This paper examines the implications of bank activity and short-term funding strategies for bank risk and return using an international sample of 1,334 banks in 101 countries leading up to the 2008 financial crisis. Expansion into noninterest income-generating activities such as trading increases the rate of return on assets, and it could offer some risk diversification benefits at very low levels. Nondeposit, wholesale funding in contrast lowers the rate of return on assets, while it can offer some risk reduction at commonly observed low levels of nondeposit funding. A sizable proportion of banks, however, attract most of their short-term funding in the form of nondeposits at a cost of enhanced bank fragility. Overall, banking strategies that rely prominently on generating noninterest income or attracting nondeposit funding are very risky, consistent with the demise of the US investment banking sector.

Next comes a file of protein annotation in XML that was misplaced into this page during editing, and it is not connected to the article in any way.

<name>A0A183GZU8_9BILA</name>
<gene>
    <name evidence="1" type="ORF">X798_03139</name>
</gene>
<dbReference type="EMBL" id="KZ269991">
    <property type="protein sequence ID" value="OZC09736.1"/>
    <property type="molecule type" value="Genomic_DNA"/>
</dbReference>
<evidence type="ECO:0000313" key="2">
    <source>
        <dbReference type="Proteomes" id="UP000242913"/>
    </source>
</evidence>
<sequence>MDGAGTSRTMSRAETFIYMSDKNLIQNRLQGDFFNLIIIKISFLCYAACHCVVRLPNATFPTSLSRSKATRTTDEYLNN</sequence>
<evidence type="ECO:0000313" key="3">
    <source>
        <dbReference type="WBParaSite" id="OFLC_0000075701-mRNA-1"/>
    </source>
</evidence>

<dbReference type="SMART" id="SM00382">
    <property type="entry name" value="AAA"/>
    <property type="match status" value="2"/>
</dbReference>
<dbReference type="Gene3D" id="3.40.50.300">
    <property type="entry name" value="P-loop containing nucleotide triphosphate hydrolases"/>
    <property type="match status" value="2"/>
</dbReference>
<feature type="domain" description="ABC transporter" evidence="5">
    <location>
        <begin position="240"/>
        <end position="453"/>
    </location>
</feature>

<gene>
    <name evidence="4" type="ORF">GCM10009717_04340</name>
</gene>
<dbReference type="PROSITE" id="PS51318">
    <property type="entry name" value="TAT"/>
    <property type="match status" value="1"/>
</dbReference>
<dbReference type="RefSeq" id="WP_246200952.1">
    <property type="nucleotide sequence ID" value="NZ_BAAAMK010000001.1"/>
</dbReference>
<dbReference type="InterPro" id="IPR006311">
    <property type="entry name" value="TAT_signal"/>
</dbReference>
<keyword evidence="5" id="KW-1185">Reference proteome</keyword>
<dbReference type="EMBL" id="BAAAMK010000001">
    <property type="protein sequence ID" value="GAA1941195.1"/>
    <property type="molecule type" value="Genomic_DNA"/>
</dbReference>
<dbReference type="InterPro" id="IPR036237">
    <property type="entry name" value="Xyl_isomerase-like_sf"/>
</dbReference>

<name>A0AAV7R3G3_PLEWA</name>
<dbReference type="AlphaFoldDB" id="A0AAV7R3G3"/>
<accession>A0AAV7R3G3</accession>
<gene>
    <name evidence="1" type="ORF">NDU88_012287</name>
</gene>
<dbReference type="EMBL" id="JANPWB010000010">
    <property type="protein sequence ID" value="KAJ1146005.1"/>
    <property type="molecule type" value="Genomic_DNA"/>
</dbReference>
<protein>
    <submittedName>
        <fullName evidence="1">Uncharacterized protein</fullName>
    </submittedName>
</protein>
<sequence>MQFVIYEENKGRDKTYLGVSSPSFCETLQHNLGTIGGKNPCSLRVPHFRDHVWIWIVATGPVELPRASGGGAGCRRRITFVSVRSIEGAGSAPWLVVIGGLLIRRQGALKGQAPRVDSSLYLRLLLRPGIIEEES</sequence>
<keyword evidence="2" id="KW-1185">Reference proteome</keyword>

|Journal||Journal of Financial Economics|
|Publication status||Published - 2010|